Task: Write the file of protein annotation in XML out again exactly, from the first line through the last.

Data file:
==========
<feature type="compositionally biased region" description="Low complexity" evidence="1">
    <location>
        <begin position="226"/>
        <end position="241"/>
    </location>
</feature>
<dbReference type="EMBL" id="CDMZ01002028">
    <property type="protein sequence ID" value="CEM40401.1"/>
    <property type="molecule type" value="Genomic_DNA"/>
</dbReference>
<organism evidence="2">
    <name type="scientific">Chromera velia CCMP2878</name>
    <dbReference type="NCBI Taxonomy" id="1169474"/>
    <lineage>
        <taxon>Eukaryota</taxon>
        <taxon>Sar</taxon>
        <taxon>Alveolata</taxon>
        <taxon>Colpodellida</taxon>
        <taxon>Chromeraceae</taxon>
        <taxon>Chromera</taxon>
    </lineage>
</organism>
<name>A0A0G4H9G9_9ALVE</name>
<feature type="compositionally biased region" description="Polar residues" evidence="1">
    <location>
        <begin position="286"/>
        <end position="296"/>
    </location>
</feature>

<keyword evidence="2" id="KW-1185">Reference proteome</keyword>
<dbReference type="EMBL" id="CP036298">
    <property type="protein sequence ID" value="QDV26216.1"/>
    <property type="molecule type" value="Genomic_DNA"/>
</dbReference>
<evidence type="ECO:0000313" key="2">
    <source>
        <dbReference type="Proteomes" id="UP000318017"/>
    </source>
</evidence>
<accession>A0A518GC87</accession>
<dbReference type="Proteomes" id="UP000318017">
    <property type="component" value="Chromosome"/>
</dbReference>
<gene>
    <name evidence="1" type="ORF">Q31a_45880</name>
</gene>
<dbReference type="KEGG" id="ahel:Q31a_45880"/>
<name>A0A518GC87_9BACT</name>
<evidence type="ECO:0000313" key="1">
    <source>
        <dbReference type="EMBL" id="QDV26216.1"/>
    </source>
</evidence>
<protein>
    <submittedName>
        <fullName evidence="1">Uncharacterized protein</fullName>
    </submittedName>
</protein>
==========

<feature type="compositionally biased region" description="Low complexity" evidence="1">
    <location>
        <begin position="226"/>
        <end position="241"/>
    </location>
</feature>
<dbReference type="EMBL" id="CDMZ01002028">
    <property type="protein sequence ID" value="CEM40401.1"/>
    <property type="molecule type" value="Genomic_DNA"/>
</dbReference>
<organism evidence="2">
    <name type="scientific">Chromera velia CCMP2878</name>
    <dbReference type="NCBI Taxonomy" id="1169474"/>
    <lineage>
        <taxon>Eukaryota</taxon>
        <taxon>Sar</taxon>
        <taxon>Alveolata</taxon>
        <taxon>Colpodellida</taxon>
        <taxon>Chromeraceae</taxon>
        <taxon>Chromera</taxon>
    </lineage>
</organism>
<name>A0A0G4H9G9_9ALVE</name>
<feature type="compositionally biased region" description="Polar residues" evidence="1">
    <location>
        <begin position="286"/>
        <end position="296"/>
    </location>
</feature>

<keyword evidence="2" id="KW-1185">Reference proteome</keyword>
<dbReference type="EMBL" id="CP036298">
    <property type="protein sequence ID" value="QDV26216.1"/>
    <property type="molecule type" value="Genomic_DNA"/>
</dbReference>
<evidence type="ECO:0000313" key="2">
    <source>
        <dbReference type="Proteomes" id="UP000318017"/>
    </source>
</evidence>
<accession>A0A518GC87</accession>
<dbReference type="Proteomes" id="UP000318017">
    <property type="component" value="Chromosome"/>
</dbReference>
<gene>
    <name evidence="1" type="ORF">Q31a_45880</name>
</gene>
<dbReference type="KEGG" id="ahel:Q31a_45880"/>
<name>A0A518GC87_9BACT</name>
<evidence type="ECO:0000313" key="1">
    <source>
        <dbReference type="EMBL" id="QDV26216.1"/>
    </source>
</evidence>
<protein>
    <submittedName>
        <fullName evidence="1">Uncharacterized protein</fullName>
    </submittedName>
</protein>